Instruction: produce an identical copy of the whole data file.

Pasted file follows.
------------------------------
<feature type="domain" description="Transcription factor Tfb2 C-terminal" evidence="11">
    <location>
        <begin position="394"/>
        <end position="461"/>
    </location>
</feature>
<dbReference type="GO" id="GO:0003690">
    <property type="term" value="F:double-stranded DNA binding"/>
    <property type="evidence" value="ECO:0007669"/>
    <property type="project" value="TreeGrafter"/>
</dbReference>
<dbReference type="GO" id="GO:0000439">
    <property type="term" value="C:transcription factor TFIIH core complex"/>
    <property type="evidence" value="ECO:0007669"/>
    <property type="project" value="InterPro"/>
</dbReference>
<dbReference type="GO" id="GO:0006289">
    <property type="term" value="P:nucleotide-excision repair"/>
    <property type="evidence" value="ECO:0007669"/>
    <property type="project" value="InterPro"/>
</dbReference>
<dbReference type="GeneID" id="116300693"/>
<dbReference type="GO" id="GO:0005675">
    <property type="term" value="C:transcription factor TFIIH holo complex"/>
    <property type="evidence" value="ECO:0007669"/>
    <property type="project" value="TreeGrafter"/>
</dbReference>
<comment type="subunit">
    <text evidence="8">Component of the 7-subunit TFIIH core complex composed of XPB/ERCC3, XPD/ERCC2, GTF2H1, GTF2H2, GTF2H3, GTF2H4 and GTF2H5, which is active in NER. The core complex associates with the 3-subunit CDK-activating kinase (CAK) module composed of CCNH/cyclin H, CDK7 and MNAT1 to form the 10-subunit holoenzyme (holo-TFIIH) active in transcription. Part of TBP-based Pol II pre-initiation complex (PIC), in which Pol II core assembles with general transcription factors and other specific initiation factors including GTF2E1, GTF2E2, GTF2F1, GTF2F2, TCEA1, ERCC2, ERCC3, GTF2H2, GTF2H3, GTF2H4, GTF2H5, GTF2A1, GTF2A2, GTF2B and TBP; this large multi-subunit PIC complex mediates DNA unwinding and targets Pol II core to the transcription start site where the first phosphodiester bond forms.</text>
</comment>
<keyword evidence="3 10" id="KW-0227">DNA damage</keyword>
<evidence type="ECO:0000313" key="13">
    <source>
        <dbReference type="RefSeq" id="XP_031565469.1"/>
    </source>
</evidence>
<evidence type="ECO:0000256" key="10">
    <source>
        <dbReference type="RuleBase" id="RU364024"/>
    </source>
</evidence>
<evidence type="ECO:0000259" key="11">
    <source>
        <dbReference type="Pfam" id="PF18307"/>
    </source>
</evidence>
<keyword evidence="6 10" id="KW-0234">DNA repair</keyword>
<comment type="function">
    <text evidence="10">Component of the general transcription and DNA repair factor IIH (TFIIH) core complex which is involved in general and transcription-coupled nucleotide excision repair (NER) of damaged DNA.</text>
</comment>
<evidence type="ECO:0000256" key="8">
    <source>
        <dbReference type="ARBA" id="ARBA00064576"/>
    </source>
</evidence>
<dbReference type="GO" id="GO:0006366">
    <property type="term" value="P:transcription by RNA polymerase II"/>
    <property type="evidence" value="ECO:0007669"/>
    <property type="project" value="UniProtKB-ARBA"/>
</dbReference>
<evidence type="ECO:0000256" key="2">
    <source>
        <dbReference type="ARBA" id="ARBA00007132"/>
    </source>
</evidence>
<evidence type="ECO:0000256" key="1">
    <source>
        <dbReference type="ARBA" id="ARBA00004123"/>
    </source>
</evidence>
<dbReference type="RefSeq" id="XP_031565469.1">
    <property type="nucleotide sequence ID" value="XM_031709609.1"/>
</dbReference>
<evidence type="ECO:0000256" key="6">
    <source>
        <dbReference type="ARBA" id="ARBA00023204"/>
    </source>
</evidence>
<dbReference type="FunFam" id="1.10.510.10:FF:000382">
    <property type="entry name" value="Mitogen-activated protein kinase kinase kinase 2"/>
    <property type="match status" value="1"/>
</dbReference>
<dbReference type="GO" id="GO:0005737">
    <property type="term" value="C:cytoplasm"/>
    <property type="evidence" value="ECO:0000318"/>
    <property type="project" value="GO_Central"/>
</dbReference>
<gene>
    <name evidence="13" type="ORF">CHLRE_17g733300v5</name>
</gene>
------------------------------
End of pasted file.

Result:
<feature type="domain" description="Transcription factor Tfb2 C-terminal" evidence="11">
    <location>
        <begin position="394"/>
        <end position="461"/>
    </location>
</feature>
<dbReference type="GO" id="GO:0003690">
    <property type="term" value="F:double-stranded DNA binding"/>
    <property type="evidence" value="ECO:0007669"/>
    <property type="project" value="TreeGrafter"/>
</dbReference>
<dbReference type="GO" id="GO:0000439">
    <property type="term" value="C:transcription factor TFIIH core complex"/>
    <property type="evidence" value="ECO:0007669"/>
    <property type="project" value="InterPro"/>
</dbReference>
<dbReference type="GO" id="GO:0006289">
    <property type="term" value="P:nucleotide-excision repair"/>
    <property type="evidence" value="ECO:0007669"/>
    <property type="project" value="InterPro"/>
</dbReference>
<dbReference type="GeneID" id="116300693"/>
<dbReference type="GO" id="GO:0005675">
    <property type="term" value="C:transcription factor TFIIH holo complex"/>
    <property type="evidence" value="ECO:0007669"/>
    <property type="project" value="TreeGrafter"/>
</dbReference>
<comment type="subunit">
    <text evidence="8">Component of the 7-subunit TFIIH core complex composed of XPB/ERCC3, XPD/ERCC2, GTF2H1, GTF2H2, GTF2H3, GTF2H4 and GTF2H5, which is active in NER. The core complex associates with the 3-subunit CDK-activating kinase (CAK) module composed of CCNH/cyclin H, CDK7 and MNAT1 to form the 10-subunit holoenzyme (holo-TFIIH) active in transcription. Part of TBP-based Pol II pre-initiation complex (PIC), in which Pol II core assembles with general transcription factors and other specific initiation factors including GTF2E1, GTF2E2, GTF2F1, GTF2F2, TCEA1, ERCC2, ERCC3, GTF2H2, GTF2H3, GTF2H4, GTF2H5, GTF2A1, GTF2A2, GTF2B and TBP; this large multi-subunit PIC complex mediates DNA unwinding and targets Pol II core to the transcription start site where the first phosphodiester bond forms.</text>
</comment>
<keyword evidence="3 10" id="KW-0227">DNA damage</keyword>
<evidence type="ECO:0000313" key="13">
    <source>
        <dbReference type="RefSeq" id="XP_031565469.1"/>
    </source>
</evidence>
<evidence type="ECO:0000256" key="10">
    <source>
        <dbReference type="RuleBase" id="RU364024"/>
    </source>
</evidence>
<evidence type="ECO:0000259" key="11">
    <source>
        <dbReference type="Pfam" id="PF18307"/>
    </source>
</evidence>
<keyword evidence="6 10" id="KW-0234">DNA repair</keyword>
<comment type="function">
    <text evidence="10">Component of the general transcription and DNA repair factor IIH (TFIIH) core complex which is involved in general and transcription-coupled nucleotide excision repair (NER) of damaged DNA.</text>
</comment>
<evidence type="ECO:0000256" key="8">
    <source>
        <dbReference type="ARBA" id="ARBA00064576"/>
    </source>
</evidence>
<dbReference type="GO" id="GO:0006366">
    <property type="term" value="P:transcription by RNA polymerase II"/>
    <property type="evidence" value="ECO:0007669"/>
    <property type="project" value="UniProtKB-ARBA"/>
</dbReference>
<evidence type="ECO:0000256" key="2">
    <source>
        <dbReference type="ARBA" id="ARBA00007132"/>
    </source>
</evidence>
<evidence type="ECO:0000256" key="1">
    <source>
        <dbReference type="ARBA" id="ARBA00004123"/>
    </source>
</evidence>
<dbReference type="RefSeq" id="XP_031565469.1">
    <property type="nucleotide sequence ID" value="XM_031709609.1"/>
</dbReference>
<evidence type="ECO:0000256" key="6">
    <source>
        <dbReference type="ARBA" id="ARBA00023204"/>
    </source>
</evidence>
<dbReference type="FunFam" id="1.10.510.10:FF:000382">
    <property type="entry name" value="Mitogen-activated protein kinase kinase kinase 2"/>
    <property type="match status" value="1"/>
</dbReference>
<dbReference type="GO" id="GO:0005737">
    <property type="term" value="C:cytoplasm"/>
    <property type="evidence" value="ECO:0000318"/>
    <property type="project" value="GO_Central"/>
</dbReference>
<gene>
    <name evidence="13" type="ORF">CHLRE_17g733300v5</name>
</gene>